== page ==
For Uncommon Descent Question 11: Can biotechnology bring back extinct animals?, we have declared a winner, and it is binary! Twins!
I loved Aussie ID’s information about the specifics of attempts to restore the thylacine – he calls it a Tasmanian tiger. Possibly due to culture issues, I am more familiar with hearing the animal called a Tasmanian wolf. But anyone interested should review his information.
I’d love to know what a staked out* sled pack in northern Canada would make of the marsupial Tasmanian. He doesn’t look to me like he has three coats of hair, so he might need to work in the office.
I also appreciated Nakashima’s thoughtful reflections on the question of how behaviour might not follow the physical recreation of an animal. I suspect he’s right; it’s an open question indeed.
If you go here, you will get a bit of background on the contest, and read many interesting contributions, but for now, here is the skinny:
This one’s a bit of fun, but there is a serious purpose behind it.
In “A Life of Its Own: Where will synthetic biology lead us?” (September 28, 2009 New Yorker mag), Michael Specter reports, “If the science truly succeeds, it will make it possible to supplant the world created by Darwinian evolution with one created by us.”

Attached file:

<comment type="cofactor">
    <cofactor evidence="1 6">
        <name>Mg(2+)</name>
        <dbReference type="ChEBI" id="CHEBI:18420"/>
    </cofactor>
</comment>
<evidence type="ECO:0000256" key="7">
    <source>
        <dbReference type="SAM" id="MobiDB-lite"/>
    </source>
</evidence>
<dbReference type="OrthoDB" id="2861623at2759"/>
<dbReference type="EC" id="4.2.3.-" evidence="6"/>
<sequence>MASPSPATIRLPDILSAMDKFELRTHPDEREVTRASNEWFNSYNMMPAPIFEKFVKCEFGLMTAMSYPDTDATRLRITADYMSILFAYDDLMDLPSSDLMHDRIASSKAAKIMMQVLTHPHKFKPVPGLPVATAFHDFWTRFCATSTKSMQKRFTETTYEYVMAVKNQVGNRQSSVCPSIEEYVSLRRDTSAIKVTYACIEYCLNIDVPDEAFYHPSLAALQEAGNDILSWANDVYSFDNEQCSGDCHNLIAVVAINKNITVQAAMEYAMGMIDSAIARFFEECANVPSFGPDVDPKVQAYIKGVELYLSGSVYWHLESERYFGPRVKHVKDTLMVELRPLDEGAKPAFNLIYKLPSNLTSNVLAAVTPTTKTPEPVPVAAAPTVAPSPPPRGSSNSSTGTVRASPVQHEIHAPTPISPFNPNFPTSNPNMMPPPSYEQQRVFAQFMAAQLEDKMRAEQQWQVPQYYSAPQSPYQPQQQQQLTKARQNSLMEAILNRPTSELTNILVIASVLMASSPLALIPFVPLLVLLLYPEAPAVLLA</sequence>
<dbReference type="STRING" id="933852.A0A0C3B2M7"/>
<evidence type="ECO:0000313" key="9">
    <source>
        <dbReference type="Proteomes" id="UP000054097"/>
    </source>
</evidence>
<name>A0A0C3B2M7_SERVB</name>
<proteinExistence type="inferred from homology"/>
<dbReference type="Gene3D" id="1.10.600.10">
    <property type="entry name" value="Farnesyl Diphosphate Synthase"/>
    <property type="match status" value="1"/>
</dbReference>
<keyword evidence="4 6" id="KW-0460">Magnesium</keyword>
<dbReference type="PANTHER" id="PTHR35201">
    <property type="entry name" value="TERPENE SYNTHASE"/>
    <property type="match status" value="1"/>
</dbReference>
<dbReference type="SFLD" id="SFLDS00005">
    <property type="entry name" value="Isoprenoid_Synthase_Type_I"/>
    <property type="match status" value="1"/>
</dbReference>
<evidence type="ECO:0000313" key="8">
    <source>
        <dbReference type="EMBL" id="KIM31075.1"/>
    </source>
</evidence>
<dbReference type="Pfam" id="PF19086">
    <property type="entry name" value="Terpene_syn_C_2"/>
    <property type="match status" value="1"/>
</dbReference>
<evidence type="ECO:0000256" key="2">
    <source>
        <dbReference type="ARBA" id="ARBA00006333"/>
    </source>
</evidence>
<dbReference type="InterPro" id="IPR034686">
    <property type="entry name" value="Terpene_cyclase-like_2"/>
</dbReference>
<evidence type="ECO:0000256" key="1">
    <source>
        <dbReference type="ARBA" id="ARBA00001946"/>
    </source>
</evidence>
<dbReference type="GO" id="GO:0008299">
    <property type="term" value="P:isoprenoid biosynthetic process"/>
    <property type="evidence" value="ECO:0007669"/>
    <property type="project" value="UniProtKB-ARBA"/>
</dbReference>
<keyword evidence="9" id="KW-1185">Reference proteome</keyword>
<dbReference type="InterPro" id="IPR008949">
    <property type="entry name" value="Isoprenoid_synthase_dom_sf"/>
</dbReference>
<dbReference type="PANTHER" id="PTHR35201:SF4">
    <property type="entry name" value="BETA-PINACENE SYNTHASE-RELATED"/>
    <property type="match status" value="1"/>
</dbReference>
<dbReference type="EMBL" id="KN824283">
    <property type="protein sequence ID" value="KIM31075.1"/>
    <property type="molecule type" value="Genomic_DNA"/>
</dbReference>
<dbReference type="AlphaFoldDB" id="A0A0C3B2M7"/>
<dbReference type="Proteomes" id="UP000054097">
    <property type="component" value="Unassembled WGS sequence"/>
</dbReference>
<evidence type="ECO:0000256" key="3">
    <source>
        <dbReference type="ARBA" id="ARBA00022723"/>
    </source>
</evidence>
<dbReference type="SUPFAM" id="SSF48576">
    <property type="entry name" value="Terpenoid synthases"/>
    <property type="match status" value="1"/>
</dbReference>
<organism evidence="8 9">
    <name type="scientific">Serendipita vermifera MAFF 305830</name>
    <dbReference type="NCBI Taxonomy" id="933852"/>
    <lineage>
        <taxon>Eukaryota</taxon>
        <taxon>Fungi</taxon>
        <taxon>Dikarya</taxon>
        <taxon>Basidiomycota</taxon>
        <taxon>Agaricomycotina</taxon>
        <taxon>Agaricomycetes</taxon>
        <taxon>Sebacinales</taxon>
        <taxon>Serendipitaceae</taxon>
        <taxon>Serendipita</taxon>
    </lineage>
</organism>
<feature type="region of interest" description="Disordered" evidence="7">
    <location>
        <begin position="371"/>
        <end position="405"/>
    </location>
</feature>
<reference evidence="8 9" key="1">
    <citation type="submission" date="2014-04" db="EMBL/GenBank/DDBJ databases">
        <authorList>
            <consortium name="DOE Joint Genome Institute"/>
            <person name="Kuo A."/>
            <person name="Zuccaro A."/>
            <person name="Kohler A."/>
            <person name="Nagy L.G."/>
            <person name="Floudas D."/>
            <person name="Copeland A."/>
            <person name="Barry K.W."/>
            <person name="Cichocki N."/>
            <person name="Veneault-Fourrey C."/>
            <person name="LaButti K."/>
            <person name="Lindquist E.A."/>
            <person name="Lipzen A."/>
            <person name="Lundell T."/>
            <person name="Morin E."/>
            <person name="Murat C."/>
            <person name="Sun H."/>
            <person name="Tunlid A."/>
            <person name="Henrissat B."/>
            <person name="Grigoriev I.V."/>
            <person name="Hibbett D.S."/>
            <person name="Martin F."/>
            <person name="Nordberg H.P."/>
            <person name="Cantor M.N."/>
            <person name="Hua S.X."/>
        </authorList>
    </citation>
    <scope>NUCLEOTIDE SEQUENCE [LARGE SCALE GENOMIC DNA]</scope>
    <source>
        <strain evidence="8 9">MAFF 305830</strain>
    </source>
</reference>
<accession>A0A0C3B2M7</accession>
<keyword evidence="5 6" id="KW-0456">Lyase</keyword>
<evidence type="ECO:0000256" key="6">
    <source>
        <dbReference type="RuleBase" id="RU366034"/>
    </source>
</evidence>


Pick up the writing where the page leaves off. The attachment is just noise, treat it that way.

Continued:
Jurassic Park, anyone?
Additional notes on interesting posts:
Barb at 3: I know what you mean when you ask, “… given the host of problems we now face, isn’t there something more important that scientists could be working on?” I wish we could resurrect the Tasmanian wolf (a known marsupial) and the sabre tooth tiger (believed by many to be a marsupial). But, like you, I could quickly assemble a list of more immediate concerns. How about getting rid of land mines planted in fields? The trouble is, land mines are not usually planted in rich, stable democracies, but in poor countries with unstable governments. So poor people lose their feet or die or both, in that order. Any idiot can plant an already manufactured mine, but it takes a person with education, intelligence, and connections to arrange affordable programs to safely detect and get rid of them.
Reg at 5: About the talking donkey (how is this relevant, but anyway … ): In the story, the angel must have been talking through the donkey because he tells Balaam something that the donkey could not have known – that he would have spared her. “And unless the ass had turned out of the way, giving place to me who stood against thee, I had slain thee, and she should have lived.”
Indeed, had the donkey known that fact, her attitude to the angel might have changed entirely. After all, Balaam had beaten her three times that day … and she can’t have supposed that things were going to get any better as long as he was around … Clearly, the message was coming from the angel, using the donkey as a mouthpiece, prior to confronting Balaam directly.
Megan at 6 Re unicorns in the Bible and also Laughable at 10: An interesting question, probably irresolvable now. The unicorn may have been a translation mistake for the ancient, extinct bos aurochs, the ancestor of modern cattle. Also, the growing horns of a long-horned goat may be twisted in such a way as to produce a unicorn. In any event, some goats only develop one horn – doubtless a defect, but worth noting.
Romantic renderings of the unicorn portrayed the animal as a horse with a long, spiral twisted horn.